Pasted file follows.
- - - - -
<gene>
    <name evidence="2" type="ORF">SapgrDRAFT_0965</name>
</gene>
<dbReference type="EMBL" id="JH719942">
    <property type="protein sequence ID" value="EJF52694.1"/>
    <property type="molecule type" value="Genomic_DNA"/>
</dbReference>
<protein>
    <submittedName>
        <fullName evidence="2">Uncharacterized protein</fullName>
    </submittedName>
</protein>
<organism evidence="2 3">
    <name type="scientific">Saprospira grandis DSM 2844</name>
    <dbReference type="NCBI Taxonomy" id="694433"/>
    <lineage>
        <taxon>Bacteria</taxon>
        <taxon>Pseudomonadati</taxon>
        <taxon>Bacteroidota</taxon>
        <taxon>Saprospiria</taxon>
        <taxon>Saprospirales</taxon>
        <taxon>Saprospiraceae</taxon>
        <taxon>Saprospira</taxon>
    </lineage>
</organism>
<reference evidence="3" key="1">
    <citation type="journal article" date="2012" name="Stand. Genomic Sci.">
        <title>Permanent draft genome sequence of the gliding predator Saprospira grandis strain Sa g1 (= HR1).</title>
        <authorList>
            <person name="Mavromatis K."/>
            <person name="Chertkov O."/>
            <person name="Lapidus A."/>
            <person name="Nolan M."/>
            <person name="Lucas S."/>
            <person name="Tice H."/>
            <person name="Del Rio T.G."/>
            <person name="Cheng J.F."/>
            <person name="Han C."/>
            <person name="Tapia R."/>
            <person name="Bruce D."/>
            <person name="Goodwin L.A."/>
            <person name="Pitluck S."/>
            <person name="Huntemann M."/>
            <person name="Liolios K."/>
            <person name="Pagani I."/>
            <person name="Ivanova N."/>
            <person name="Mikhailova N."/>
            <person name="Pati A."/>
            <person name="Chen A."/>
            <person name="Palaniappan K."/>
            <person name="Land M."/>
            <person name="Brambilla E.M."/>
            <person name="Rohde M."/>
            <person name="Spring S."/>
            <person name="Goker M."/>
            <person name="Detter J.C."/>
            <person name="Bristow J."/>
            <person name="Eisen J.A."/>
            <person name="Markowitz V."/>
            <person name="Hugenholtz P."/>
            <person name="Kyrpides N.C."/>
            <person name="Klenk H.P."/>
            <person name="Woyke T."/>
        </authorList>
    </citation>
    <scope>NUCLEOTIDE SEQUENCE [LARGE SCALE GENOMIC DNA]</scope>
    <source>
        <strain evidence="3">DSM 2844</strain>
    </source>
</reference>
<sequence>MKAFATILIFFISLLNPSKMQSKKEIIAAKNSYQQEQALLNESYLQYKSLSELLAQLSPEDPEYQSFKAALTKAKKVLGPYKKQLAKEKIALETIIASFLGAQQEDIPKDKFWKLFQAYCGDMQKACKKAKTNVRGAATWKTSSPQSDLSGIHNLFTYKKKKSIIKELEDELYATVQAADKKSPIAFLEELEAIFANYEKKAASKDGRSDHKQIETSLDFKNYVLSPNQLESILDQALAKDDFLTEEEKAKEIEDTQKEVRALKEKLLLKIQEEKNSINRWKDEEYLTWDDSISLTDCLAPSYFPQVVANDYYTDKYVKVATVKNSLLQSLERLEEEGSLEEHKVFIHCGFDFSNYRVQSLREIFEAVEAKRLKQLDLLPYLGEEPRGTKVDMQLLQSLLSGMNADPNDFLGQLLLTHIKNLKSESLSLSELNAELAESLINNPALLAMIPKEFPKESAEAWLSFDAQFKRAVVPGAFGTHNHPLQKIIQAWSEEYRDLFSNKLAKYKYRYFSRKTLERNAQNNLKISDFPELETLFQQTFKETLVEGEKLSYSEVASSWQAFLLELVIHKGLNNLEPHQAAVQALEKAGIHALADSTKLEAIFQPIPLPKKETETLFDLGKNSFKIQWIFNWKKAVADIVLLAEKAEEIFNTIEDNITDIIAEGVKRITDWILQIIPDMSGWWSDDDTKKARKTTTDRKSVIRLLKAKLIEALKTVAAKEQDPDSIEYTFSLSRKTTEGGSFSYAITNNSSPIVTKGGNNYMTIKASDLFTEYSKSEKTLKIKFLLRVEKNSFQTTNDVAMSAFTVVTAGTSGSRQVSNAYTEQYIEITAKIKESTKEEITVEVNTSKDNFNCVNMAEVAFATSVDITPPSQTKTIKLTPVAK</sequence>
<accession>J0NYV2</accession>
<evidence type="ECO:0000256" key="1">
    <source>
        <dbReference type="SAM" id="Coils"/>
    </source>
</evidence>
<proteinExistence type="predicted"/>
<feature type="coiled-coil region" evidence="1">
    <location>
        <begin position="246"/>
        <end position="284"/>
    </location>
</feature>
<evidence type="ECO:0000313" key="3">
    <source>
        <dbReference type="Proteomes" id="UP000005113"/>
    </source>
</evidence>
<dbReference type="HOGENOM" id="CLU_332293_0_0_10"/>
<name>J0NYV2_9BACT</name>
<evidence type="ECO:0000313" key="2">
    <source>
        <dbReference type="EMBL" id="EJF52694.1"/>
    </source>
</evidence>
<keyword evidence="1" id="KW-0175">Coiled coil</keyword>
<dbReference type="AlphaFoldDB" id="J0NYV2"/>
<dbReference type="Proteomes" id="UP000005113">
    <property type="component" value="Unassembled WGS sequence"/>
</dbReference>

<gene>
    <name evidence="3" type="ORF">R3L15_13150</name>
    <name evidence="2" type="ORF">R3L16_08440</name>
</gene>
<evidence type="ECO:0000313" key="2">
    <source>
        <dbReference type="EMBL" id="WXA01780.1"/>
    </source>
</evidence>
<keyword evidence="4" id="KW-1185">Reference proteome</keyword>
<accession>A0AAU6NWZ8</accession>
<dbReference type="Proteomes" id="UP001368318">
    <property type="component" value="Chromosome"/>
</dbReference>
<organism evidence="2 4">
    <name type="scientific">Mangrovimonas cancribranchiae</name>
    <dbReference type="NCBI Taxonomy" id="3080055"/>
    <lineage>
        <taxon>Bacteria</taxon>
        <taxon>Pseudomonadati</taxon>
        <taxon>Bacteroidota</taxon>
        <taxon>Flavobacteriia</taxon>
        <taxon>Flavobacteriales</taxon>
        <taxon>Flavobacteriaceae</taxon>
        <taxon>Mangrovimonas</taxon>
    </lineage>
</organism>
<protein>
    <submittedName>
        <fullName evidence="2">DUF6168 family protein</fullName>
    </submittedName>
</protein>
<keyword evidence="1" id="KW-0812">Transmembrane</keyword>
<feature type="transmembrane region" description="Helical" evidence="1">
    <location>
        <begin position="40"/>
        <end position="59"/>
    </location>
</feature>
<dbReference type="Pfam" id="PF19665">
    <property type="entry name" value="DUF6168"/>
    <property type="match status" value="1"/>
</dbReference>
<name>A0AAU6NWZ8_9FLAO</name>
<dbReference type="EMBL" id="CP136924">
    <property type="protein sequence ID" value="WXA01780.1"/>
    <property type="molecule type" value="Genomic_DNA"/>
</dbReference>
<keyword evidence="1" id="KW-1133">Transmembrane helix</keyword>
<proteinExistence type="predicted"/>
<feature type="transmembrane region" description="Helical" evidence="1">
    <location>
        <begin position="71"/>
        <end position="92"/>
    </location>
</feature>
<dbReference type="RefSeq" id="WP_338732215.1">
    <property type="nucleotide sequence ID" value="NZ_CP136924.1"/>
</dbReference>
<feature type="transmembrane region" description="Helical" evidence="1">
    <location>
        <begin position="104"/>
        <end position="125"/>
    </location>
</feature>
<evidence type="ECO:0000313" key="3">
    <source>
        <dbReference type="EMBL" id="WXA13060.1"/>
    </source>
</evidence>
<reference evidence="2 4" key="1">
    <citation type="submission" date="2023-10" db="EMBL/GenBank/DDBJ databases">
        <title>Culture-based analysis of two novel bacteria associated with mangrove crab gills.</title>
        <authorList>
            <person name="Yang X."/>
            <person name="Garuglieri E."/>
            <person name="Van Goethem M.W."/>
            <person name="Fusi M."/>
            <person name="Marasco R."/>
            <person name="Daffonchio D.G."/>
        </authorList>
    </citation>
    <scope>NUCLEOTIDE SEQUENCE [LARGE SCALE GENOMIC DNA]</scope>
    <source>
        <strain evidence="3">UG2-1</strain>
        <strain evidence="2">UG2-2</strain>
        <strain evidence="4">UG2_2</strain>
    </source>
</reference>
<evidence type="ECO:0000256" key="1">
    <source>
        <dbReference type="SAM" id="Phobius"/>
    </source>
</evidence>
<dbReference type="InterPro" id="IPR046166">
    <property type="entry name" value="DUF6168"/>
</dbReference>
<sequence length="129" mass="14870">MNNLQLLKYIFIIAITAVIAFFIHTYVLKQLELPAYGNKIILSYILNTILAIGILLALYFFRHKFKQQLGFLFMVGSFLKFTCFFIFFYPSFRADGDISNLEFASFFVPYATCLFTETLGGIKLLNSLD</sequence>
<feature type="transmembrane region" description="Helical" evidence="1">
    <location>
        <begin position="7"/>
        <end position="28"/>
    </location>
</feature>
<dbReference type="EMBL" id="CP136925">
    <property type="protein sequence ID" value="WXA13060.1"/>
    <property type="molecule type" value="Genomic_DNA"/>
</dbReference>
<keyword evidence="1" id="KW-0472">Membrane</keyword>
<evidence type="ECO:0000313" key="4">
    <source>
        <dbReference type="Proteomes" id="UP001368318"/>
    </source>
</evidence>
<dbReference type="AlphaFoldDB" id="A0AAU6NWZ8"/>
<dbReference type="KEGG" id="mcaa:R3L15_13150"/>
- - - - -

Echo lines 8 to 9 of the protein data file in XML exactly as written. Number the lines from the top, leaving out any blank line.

<protein>
    <submittedName>